It all started in June 2017 with the arrival of what I could best describe as a portal to another universe in my left field of vision. It was a bright spot with sparkling squiggly blurry bits, shining blue and white that hung around for a couple months. If I'd been a character in a fantasy film, I'd have jumped right through to discover another bizarre version of the life I knew. But, having my feet firmly planted in reality, I visited an ophthalmologist who performed every eye test imaginable to determine that my eyes were fine, and the portal was all in my head, or rather in my brain, and he sent me off for an MRI. While this raised a slight concern for me, it still seemed like a mundane test to rule out anything serious. This kept my mind at ease until I returned to the ophthalmologist for the results. “I don’t mean to alarm you, but I think you have Multiple Sclerosis.” His words rang in my ears for a few seconds before I came back to my calm baseline and said, “Okay, what do I do next?”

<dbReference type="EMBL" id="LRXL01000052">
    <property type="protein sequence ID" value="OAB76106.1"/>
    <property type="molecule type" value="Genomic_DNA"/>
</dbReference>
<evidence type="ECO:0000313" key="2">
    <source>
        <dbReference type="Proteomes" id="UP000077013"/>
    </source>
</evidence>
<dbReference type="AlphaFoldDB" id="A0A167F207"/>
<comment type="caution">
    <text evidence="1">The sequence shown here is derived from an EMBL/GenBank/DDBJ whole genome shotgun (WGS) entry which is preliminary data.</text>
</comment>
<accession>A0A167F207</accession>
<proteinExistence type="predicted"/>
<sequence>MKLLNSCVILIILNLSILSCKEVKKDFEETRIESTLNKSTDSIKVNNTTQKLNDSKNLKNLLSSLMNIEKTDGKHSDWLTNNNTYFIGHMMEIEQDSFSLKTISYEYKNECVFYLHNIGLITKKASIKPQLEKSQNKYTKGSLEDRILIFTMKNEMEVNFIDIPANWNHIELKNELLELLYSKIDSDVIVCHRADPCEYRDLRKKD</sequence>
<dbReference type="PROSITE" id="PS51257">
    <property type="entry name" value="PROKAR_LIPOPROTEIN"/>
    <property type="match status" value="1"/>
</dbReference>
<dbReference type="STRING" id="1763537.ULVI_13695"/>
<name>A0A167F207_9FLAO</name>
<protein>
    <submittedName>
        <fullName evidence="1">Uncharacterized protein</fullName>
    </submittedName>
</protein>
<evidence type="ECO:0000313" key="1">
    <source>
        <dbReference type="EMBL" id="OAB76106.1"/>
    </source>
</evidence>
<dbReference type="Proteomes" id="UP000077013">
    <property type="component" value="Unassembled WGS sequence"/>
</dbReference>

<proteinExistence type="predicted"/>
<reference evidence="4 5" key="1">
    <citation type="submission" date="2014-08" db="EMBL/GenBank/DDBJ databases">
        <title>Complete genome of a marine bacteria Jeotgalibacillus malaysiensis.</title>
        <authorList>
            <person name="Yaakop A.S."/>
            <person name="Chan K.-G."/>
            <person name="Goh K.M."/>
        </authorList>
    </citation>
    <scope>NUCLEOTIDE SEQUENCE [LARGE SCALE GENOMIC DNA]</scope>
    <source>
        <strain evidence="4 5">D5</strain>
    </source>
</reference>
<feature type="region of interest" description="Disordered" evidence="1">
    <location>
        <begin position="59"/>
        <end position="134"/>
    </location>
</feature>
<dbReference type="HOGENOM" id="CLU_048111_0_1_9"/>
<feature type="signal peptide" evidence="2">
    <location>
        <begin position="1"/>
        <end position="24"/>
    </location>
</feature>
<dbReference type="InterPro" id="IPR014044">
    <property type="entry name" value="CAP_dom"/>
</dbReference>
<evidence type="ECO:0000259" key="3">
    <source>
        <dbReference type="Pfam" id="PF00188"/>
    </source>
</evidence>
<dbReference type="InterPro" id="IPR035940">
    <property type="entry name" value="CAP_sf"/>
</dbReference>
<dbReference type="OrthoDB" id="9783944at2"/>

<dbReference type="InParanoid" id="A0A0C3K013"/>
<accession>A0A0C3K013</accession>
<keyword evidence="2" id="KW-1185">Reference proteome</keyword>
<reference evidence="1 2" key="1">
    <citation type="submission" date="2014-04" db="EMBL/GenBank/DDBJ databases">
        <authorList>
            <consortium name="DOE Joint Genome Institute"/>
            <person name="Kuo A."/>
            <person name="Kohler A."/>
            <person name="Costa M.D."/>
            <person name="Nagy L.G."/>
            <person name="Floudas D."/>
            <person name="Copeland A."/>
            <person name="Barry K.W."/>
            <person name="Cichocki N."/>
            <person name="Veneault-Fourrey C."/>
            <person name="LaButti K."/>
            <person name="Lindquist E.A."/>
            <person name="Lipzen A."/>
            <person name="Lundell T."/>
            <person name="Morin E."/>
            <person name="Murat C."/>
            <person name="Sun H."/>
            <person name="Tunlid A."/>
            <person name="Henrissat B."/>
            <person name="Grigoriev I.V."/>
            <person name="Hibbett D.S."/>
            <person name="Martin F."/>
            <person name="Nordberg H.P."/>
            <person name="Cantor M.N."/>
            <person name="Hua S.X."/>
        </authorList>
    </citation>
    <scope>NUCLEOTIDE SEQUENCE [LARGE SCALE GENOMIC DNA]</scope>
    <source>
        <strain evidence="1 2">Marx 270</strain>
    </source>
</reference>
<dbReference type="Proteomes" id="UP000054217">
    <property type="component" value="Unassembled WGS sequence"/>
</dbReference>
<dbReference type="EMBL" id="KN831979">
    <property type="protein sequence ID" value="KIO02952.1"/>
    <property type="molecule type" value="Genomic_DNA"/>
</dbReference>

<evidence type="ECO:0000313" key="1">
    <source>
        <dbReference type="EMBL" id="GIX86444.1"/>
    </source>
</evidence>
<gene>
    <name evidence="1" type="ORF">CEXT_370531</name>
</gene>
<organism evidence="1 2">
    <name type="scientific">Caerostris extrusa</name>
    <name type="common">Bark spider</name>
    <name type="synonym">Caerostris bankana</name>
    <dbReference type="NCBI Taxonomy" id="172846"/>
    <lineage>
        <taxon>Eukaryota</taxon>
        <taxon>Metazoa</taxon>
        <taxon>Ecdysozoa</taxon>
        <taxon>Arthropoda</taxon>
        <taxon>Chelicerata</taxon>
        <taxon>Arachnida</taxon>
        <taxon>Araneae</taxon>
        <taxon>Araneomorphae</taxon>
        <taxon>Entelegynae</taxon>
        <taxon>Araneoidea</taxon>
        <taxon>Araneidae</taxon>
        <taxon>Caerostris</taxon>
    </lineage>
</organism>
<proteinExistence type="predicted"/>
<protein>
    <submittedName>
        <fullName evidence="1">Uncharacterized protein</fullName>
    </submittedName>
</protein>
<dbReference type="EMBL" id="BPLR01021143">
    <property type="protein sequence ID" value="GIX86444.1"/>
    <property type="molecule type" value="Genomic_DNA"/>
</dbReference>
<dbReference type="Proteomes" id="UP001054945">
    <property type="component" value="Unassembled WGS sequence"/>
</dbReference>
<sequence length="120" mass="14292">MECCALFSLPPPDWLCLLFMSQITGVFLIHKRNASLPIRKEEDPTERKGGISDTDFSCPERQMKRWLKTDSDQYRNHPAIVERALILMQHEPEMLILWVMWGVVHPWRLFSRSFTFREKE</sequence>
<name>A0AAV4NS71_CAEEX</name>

The next step was to see a neurologist for further investigation into what the eye doctor suspected. The neuro sent me for a second MRI and, like a true weirdo, I was actually looking forward to spending another 90 minutes meditating on the dubsteppy sounds and sensations of the MRI machine. I insisted on no music during the test so I could thoroughly immerse myself in the journey my mind's eye took. When I came back to the neuro, he called it RIS (Radiologically Isolated Syndrome), meaning that although the MRI shows a lesion (scar) on my brain just like with MS, the criteria for diagnosis requires there to be a new lesion after a period of time has passed since the first episode. He told me not to be concerned, continue living as normal, and come back for an MRI in 6 months. It was quite possible that it was a fluke and nothing more would come of it. So, I did as I was instructed and continued my life as normal. But I couldn’t help the fear floating around my mental landscape that a different kind of future might await me.